Am I the only one that could read that statement as a declaration of systematic profiling at all Apple Stores worldwide? It is one incident at one Apple Store.

  5. I have been using Apple products since 1988, my first purchase was the beige cube Mac with 25Mb disk storage and huge floppy disks. I was a veteran of the informal Mac user group when Mac users helped each other because we could not rely on the IT service to help us.

    After so many years, when I first visited the Apple Store (Cambridge Galleria in Cambridge, MA), I was really awed by the Apple Store staff, who were quite earnest to help even on other technical matters not related to Apple products. And, they were quite enthusiastic to do so, you can hear in their voice and the actions. The quality and demeanor of the Apple Staff and the Genius Bar have been among the reasons why I have been loyal to Apple through the years. While not a staff, I myself spent time at the store talking other customers who appear new to the Apple community, and encourage them to take the plunge to make their first purchase.

    To this date, I must say that overall I would consider most of the Apple Staff to be quite nice, helpful and very technically proficient. However, perhaps because of the sheer number of staff needed since the iPhone became a phonemail success, it has apparent during my numerous visits to the Apple Stores in Boston (mainly the one in the Galleria and Boylston St) that there are a number of hired staff who are not really technically as proficient, not well trained enough or not as dedicated (enthusiastic) as the Apple staff of the past.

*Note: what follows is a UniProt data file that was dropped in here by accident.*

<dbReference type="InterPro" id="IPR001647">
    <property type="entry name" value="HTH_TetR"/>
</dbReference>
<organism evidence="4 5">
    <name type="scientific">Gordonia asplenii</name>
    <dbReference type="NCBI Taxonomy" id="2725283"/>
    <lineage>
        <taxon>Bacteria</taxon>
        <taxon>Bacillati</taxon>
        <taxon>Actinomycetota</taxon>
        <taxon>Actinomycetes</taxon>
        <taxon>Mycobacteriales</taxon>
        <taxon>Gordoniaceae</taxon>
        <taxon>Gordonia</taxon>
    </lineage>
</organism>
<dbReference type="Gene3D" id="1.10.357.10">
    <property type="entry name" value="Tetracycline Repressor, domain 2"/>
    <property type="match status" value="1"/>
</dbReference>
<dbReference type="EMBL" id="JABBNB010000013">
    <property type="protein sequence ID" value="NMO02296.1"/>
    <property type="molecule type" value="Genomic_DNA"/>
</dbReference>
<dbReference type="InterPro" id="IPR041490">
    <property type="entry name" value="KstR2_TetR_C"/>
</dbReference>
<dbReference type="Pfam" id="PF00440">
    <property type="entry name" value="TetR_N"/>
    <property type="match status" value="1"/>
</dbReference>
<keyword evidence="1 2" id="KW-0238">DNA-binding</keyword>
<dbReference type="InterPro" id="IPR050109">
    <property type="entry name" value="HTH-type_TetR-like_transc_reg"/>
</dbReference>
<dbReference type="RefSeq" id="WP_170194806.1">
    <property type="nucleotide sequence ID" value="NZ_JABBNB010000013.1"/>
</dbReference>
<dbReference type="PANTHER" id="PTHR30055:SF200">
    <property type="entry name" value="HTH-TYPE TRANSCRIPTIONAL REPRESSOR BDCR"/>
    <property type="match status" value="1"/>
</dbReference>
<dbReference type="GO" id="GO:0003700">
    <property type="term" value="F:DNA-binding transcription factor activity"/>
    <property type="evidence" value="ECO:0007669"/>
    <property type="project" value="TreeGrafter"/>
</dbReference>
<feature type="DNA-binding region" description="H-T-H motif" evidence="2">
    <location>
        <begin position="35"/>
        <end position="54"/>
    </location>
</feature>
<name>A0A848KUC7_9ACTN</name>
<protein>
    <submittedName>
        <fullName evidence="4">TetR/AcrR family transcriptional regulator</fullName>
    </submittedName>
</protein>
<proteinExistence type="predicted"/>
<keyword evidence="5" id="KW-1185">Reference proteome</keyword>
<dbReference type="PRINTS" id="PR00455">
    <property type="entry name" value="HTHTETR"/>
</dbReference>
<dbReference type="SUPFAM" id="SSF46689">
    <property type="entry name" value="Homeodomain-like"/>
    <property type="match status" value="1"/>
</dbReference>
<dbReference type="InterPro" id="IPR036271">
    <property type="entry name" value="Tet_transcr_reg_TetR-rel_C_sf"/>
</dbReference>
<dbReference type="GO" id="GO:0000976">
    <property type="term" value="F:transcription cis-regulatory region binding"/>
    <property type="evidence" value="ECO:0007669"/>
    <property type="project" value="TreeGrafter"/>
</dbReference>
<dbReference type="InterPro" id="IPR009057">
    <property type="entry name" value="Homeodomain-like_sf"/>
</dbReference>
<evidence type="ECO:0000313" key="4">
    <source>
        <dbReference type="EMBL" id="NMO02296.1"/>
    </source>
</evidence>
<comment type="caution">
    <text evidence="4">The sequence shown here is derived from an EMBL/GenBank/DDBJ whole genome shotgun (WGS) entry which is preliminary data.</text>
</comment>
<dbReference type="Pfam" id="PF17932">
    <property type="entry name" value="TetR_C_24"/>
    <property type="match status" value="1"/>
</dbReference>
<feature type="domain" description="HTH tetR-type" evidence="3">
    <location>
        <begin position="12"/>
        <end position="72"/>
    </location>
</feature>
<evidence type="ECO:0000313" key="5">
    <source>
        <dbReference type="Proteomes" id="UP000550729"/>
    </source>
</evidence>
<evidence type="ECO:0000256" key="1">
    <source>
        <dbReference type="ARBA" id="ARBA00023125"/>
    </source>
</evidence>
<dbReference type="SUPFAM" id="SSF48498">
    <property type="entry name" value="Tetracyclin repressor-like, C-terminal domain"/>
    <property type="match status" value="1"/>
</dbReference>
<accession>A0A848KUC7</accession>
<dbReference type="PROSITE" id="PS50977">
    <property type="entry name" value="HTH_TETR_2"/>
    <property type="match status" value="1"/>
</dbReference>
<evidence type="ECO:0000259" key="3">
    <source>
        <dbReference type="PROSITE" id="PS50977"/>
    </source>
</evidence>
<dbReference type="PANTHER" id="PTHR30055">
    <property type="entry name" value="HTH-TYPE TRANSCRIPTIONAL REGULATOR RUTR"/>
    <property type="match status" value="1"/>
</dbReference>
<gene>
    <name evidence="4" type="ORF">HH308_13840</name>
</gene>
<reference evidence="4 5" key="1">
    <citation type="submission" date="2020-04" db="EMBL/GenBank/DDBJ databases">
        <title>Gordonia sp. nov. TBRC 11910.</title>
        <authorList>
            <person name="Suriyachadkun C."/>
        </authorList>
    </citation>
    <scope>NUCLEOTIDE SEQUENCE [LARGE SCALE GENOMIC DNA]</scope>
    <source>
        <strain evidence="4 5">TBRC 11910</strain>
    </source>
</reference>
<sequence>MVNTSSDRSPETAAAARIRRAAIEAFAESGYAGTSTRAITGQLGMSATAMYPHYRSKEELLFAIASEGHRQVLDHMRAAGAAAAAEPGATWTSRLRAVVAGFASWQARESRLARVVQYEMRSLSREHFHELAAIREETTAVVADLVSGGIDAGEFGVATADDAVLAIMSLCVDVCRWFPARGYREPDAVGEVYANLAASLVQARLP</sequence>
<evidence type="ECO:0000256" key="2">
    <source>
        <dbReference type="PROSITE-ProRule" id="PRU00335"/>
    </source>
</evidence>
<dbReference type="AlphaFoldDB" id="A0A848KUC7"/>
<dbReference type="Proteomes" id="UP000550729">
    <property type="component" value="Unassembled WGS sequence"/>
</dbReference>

In 2014, just before I went to the Philippines for an extended stay (it turned out to be six months), for the site visit to the non-profit projects that we just started, I decided to buy the 15-inch MacBook Pro and a new iPhone then (5S). I bought the iPhone because of its new feature, the Panorama photos, because we were taking a lot of photos of the “before development” of the farms we bought and other prospective farms we might buy for the project. For that feature alone, it was well worth investment and the time saved. The camera of the iPhone was even more useful than the two semi-Pro Nikon cameras that I brought with me that were used also by the other volunteers while we were taking as many documentary photos as we can.